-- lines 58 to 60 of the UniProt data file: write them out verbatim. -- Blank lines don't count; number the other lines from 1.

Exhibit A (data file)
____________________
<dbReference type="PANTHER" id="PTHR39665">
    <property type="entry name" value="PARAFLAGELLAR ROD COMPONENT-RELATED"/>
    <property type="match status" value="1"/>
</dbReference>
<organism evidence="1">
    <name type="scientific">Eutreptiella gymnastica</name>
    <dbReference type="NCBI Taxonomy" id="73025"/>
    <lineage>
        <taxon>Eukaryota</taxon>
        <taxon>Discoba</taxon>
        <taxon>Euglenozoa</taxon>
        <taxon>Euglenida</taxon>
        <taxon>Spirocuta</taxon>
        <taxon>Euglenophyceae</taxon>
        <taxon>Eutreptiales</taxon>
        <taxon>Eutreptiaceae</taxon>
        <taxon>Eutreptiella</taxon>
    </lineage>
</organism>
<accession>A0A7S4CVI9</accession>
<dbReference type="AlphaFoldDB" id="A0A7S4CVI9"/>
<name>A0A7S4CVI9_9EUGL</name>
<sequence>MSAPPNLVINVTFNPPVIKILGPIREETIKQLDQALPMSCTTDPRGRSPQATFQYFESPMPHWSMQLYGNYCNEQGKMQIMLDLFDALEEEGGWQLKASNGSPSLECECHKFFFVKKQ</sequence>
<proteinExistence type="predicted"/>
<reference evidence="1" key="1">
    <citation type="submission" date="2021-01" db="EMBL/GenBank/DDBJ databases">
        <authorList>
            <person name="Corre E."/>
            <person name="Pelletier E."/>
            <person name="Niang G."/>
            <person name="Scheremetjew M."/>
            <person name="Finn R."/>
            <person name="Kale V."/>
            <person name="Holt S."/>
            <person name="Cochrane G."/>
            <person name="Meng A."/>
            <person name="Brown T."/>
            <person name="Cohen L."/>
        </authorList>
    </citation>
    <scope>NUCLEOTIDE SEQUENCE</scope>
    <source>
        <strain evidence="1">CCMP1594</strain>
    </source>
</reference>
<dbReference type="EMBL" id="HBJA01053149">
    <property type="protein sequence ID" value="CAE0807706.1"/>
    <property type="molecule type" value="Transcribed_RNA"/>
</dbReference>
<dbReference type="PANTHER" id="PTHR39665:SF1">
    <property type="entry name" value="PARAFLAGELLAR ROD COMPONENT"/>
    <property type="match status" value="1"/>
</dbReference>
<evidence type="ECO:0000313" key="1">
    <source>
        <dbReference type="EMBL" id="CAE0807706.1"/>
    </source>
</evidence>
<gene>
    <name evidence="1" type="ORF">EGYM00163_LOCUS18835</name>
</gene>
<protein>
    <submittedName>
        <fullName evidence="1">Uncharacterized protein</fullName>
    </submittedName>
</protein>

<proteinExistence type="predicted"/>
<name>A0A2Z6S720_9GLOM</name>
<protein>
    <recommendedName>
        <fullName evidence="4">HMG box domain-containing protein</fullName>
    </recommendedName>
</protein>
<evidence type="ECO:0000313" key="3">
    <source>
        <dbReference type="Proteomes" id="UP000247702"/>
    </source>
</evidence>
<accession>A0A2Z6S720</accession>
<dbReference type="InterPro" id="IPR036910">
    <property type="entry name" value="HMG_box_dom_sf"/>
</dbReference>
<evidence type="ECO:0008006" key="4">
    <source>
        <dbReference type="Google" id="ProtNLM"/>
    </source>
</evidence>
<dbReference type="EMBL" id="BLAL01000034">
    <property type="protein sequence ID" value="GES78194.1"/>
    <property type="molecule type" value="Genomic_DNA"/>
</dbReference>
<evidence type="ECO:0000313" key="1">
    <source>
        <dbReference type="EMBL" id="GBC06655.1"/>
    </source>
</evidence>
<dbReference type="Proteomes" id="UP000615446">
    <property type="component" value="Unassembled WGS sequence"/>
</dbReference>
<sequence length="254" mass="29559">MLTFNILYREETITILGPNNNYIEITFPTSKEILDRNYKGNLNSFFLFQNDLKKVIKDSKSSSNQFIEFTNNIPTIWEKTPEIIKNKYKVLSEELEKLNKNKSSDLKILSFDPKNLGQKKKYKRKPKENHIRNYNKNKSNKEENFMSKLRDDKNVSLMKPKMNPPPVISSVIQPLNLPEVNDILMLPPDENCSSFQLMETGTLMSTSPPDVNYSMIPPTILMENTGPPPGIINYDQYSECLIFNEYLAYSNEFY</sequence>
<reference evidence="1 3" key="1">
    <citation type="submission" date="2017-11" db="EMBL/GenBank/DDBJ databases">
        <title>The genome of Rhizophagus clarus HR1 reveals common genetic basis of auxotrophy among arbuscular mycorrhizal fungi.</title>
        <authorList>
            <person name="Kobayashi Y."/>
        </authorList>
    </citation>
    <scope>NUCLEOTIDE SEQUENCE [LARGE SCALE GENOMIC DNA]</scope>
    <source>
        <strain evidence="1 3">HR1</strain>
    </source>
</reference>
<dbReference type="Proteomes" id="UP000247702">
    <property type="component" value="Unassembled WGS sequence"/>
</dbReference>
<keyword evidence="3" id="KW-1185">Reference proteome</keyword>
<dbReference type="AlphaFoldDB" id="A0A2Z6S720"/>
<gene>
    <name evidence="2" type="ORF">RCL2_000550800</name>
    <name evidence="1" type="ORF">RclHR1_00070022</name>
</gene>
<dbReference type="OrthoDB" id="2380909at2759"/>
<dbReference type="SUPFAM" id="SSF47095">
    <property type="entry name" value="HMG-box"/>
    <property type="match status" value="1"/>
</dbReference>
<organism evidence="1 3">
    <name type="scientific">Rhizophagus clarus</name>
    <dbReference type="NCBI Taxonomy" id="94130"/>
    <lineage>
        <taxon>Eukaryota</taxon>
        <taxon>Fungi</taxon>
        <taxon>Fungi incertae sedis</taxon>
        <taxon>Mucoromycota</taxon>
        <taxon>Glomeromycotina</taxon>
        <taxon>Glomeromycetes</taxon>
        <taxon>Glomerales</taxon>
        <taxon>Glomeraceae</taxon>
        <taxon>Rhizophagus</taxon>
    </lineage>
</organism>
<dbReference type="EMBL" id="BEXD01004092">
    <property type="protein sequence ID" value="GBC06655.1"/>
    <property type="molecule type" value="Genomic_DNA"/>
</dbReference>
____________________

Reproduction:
</evidence>
<gene>
    <name evidence="1" type="ORF">EGYM00163_LOCUS18835</name>